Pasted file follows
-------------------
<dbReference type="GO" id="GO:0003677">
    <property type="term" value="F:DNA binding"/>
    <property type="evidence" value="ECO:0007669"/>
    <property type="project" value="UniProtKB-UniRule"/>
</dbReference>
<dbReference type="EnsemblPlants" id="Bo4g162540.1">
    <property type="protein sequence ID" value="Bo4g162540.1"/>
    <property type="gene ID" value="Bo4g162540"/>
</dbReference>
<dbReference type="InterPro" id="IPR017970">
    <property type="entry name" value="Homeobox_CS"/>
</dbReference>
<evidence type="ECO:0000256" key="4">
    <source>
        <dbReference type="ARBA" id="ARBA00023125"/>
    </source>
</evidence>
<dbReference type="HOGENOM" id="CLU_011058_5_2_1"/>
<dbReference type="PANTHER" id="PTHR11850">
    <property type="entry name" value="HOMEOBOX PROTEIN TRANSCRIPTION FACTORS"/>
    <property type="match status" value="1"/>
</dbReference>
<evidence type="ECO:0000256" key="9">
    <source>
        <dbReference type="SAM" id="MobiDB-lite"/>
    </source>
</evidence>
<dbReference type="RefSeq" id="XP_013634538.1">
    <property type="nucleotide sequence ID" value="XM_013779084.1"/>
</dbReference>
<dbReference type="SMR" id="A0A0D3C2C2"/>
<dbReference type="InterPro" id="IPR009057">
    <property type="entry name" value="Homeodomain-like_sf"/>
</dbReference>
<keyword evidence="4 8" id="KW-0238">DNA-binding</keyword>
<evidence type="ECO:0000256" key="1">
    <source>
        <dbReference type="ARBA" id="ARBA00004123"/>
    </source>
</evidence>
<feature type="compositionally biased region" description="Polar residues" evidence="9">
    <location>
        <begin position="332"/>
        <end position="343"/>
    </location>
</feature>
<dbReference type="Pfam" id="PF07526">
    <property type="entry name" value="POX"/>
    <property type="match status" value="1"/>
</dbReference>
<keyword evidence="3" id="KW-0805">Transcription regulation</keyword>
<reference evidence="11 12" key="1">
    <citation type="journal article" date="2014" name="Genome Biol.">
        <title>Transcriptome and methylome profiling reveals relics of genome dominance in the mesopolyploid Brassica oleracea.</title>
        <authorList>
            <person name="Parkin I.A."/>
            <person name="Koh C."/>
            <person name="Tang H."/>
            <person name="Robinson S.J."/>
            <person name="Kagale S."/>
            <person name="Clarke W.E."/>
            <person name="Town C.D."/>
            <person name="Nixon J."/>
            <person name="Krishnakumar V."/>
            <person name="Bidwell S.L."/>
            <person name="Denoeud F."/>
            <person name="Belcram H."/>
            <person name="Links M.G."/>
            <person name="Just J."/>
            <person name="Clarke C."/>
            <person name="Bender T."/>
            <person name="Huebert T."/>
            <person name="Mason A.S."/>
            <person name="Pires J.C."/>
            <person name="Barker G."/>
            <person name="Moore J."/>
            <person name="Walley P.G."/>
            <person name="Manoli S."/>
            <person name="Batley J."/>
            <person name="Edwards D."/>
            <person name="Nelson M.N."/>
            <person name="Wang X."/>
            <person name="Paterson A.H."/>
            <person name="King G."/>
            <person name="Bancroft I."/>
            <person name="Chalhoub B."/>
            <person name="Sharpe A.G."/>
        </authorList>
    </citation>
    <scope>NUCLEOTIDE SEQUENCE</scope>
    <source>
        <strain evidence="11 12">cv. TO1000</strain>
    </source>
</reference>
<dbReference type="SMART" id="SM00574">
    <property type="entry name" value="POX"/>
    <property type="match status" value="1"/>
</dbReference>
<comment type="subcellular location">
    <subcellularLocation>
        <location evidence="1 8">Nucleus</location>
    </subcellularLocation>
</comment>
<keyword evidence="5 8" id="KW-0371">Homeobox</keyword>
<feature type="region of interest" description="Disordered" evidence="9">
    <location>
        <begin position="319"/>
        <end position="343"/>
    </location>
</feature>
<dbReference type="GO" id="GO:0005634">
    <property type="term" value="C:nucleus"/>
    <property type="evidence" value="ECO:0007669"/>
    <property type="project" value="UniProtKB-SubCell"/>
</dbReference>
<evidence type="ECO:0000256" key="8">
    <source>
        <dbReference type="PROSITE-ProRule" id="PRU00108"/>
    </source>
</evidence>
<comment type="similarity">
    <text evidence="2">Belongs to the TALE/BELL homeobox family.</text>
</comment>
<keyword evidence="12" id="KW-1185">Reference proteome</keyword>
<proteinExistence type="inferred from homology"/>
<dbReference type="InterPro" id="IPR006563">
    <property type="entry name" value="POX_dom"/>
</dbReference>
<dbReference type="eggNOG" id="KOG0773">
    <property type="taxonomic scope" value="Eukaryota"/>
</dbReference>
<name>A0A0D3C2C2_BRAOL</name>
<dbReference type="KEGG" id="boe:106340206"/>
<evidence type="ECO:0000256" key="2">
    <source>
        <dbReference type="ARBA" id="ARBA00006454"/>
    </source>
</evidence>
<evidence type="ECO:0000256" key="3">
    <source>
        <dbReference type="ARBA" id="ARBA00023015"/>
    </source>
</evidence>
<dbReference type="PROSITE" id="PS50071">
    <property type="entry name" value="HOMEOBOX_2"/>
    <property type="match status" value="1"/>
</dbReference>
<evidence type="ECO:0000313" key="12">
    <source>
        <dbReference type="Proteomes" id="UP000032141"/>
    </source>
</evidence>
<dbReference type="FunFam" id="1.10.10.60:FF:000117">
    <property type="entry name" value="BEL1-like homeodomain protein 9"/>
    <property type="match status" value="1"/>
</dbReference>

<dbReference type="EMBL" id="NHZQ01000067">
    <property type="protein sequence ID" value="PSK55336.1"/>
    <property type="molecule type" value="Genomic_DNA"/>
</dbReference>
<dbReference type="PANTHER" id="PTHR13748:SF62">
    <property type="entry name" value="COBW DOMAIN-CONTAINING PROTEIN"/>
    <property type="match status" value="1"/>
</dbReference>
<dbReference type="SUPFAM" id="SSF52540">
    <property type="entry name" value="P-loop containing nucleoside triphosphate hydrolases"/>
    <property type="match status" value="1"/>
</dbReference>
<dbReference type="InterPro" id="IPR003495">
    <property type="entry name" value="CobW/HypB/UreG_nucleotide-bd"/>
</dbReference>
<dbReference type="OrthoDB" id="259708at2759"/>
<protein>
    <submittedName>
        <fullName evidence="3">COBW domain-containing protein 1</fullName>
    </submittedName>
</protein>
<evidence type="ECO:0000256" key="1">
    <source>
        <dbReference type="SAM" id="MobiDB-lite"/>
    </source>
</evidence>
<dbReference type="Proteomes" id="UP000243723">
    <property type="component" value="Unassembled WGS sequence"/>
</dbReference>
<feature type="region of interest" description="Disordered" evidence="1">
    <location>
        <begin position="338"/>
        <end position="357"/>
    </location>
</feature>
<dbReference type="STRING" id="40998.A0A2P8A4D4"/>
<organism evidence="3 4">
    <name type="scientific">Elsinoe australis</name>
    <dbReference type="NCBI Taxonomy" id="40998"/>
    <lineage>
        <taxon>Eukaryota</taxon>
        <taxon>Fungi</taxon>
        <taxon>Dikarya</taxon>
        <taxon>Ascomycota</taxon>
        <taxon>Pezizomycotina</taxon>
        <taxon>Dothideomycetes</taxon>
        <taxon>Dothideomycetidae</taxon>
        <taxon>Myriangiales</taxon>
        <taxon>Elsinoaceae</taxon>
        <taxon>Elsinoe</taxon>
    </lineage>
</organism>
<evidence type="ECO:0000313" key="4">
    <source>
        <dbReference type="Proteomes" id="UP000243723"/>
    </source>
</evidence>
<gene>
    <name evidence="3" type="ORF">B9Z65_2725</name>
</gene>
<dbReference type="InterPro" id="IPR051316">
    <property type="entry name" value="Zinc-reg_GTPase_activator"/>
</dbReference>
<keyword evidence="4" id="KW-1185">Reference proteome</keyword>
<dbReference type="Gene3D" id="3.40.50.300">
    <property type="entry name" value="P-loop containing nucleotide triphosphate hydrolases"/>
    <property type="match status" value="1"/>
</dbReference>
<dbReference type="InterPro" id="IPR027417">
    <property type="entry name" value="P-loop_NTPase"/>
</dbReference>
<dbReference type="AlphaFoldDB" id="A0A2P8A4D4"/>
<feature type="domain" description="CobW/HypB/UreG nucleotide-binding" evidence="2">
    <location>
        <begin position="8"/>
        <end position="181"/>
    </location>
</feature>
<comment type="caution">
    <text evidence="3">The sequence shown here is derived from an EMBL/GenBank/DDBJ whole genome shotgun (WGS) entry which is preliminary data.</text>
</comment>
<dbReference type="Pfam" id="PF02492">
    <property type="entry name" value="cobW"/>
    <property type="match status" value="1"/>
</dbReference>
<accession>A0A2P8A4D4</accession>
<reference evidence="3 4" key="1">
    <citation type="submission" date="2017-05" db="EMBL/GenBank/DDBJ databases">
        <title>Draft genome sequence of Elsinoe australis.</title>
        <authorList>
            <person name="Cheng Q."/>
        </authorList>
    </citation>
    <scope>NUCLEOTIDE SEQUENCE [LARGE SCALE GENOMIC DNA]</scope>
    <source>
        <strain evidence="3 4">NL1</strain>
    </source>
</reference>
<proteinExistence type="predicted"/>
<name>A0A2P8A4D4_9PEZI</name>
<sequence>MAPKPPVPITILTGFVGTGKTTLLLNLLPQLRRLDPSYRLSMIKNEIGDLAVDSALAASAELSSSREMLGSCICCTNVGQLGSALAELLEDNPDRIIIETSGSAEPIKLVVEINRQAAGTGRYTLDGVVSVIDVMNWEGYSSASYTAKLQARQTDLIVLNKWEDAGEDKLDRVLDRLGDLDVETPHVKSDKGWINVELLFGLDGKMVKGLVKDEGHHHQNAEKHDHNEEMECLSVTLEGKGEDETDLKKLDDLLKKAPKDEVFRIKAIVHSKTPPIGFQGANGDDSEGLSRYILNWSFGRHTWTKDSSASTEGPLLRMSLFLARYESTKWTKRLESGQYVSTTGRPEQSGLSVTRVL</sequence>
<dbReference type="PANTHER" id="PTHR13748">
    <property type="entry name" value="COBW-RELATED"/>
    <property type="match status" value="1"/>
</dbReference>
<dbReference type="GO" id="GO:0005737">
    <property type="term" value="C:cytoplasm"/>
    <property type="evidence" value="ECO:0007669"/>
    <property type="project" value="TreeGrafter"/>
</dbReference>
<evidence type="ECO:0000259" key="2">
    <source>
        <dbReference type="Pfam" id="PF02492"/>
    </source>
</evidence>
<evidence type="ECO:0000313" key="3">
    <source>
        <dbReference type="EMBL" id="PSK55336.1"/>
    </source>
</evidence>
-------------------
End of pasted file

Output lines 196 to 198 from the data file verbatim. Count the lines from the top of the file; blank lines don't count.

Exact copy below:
    <lineage>
        <taxon>Eukaryota</taxon>
        <taxon>Fungi</taxon>